Hark, Hark, the Dogs Do Bark
DESCRIPTION: "Hark, hark, the dogs do bark, The beggars are coming to town, Some in rags, and some in jags, And one in a velvet gown."
EARLIEST DATE: 1844 (Halliwell)
KEYWORDS: dog animal begging clothes travel
REFERENCES (4 citations):
Opie-Oxford2 140, "Hark, Hark" (1 text)
Baring-Gould-MotherGoose #84, pp. 84-85, "(Hark, hark, the dogs do bark)"
Jack, p. 55, "Hark, Hark, the Dogs Do Bark" (1 text)
Dolby, p. 30, "Hark, Hark, the Dogs Do Bark" (1 text)
NOTES [106 words]: Reportedly first found in the 1788 Tommy Thumb's Song-Book, but I have been unable to verify this.
One hypothesis is that the "beggars" referred to here are the followers of William III of Orange, hangers-on who showed up after the Glorious Revolution of 1688. If we want to give it a political context of a foreign monarch, though, I'd think George I (reigned 1714-1727) a better bet -- he was more foreign, and had a more useless company. Another hypothesis links it with the Dissolution of the Monasteries and the monks and nuns who lost their livelihood and were forced to beg. I can't claim to find any of this very convincing. - RBW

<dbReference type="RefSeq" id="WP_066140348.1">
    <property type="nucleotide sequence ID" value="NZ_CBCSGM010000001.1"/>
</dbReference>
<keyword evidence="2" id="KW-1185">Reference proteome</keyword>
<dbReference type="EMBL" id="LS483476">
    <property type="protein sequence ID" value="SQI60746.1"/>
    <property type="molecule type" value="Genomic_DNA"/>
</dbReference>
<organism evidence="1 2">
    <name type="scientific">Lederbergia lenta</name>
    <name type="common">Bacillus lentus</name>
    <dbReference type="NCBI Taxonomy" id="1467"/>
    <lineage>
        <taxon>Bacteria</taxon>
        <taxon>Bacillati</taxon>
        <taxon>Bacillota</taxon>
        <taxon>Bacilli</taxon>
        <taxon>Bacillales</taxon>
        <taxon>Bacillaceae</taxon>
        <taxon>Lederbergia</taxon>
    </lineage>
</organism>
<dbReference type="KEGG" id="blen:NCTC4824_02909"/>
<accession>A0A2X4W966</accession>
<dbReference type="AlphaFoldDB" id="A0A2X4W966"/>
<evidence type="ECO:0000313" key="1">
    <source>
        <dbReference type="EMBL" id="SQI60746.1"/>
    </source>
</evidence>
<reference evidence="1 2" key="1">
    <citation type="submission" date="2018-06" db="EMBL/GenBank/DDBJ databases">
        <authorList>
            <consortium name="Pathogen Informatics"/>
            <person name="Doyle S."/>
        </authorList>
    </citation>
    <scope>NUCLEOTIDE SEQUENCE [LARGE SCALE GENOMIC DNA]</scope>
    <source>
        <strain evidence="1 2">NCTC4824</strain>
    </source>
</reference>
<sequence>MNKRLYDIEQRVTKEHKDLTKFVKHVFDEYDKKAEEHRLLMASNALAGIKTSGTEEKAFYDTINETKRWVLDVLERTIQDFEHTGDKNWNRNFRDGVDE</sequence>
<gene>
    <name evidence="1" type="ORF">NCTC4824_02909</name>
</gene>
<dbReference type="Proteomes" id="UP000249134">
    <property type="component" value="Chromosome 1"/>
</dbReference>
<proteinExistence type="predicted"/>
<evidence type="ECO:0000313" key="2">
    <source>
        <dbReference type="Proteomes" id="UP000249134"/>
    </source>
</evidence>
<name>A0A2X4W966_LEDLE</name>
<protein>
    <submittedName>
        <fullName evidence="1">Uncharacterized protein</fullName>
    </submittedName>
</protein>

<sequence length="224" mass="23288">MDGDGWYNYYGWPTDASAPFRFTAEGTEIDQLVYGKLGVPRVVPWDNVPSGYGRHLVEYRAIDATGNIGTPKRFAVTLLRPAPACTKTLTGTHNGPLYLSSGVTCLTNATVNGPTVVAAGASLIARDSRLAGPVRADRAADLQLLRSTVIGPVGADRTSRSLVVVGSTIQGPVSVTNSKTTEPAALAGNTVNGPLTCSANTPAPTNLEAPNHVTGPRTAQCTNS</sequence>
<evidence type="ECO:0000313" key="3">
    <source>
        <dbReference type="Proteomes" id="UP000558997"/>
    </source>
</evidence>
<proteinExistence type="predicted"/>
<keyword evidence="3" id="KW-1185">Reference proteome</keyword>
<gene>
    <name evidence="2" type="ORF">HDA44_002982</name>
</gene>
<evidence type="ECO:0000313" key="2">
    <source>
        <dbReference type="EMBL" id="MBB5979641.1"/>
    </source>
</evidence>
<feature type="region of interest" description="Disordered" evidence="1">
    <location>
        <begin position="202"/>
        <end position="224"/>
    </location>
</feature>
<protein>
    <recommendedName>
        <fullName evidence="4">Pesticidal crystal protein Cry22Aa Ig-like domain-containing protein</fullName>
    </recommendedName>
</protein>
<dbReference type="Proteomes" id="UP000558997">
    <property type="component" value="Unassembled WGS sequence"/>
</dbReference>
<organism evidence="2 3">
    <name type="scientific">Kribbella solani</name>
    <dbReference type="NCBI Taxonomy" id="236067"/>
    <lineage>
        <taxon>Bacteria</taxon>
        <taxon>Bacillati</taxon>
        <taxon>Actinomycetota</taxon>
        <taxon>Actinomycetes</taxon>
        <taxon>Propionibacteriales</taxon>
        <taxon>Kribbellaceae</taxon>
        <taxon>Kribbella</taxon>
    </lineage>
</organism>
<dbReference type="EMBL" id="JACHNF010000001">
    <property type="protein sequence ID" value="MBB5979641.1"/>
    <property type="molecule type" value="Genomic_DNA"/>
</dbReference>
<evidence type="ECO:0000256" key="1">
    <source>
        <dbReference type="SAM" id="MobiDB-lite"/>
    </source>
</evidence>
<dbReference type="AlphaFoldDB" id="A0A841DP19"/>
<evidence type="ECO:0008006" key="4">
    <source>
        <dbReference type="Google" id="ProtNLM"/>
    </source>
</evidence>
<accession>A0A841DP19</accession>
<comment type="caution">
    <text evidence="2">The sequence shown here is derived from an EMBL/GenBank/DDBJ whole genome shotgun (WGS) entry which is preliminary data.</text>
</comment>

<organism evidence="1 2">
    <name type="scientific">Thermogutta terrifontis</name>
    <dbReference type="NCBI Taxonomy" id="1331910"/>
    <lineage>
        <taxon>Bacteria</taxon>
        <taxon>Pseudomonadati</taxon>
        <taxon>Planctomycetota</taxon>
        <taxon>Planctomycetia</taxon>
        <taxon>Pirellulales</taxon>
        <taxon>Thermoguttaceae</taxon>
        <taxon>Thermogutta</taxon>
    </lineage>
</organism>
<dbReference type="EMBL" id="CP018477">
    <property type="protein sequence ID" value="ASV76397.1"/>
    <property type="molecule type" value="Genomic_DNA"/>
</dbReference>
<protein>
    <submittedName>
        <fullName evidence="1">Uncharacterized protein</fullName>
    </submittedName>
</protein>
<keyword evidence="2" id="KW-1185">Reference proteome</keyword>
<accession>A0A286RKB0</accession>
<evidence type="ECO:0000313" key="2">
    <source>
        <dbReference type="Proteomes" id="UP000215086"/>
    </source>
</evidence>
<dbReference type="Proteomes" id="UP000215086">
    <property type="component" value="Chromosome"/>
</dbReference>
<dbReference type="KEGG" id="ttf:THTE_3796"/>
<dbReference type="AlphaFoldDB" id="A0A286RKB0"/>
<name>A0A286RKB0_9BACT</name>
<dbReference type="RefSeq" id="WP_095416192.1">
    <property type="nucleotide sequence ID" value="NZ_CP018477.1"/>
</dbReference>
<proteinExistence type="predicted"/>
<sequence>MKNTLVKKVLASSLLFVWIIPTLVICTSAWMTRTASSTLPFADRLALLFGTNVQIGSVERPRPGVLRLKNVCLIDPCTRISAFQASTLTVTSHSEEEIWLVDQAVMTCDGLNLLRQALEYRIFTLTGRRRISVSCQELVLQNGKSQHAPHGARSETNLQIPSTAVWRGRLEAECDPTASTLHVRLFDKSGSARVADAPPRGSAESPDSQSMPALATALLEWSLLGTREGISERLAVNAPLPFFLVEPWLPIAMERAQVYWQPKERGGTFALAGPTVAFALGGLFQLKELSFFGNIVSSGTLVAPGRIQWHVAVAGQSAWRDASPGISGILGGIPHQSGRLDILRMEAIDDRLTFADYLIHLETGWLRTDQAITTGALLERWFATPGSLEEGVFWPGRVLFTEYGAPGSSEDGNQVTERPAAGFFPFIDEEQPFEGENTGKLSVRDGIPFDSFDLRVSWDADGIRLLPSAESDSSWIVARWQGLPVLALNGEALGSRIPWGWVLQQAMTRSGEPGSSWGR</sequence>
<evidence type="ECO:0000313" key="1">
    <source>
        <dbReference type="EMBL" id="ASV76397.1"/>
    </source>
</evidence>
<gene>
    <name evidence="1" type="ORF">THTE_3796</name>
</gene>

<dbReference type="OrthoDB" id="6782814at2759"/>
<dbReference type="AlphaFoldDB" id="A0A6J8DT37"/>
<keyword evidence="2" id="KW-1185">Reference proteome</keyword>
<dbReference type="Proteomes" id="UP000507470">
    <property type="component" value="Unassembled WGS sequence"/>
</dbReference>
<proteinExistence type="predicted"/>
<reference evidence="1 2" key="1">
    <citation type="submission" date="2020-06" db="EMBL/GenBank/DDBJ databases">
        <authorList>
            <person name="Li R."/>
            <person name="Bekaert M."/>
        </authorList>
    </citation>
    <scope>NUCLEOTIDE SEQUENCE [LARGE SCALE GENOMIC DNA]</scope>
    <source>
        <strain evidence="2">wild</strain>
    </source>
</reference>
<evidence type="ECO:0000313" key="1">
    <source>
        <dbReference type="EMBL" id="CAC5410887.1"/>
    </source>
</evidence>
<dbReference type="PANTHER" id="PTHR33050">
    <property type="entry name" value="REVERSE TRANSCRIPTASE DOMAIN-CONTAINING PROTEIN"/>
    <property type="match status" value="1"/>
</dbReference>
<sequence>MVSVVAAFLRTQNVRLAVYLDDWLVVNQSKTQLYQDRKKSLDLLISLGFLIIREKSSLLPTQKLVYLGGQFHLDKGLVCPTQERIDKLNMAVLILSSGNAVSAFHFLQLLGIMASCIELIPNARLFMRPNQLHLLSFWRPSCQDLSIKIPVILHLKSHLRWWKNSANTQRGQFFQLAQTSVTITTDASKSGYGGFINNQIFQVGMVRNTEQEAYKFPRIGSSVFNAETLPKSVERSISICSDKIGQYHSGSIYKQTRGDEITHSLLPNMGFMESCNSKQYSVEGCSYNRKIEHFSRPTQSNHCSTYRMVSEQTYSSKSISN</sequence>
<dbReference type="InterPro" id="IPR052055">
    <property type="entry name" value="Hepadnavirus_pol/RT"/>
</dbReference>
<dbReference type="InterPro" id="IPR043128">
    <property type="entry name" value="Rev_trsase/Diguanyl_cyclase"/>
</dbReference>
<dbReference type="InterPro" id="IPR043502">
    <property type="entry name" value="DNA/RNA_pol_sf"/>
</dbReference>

Last updated in version 3.3
Go to the Ballad Search form
Go to the Ballad Index Song List
Go to the Ballad Index Instructions
Go to the Ballad Index Bibliography or Discography
The Ballad Index Copyright 2018 by Robert B. Waltz and David G. Engle.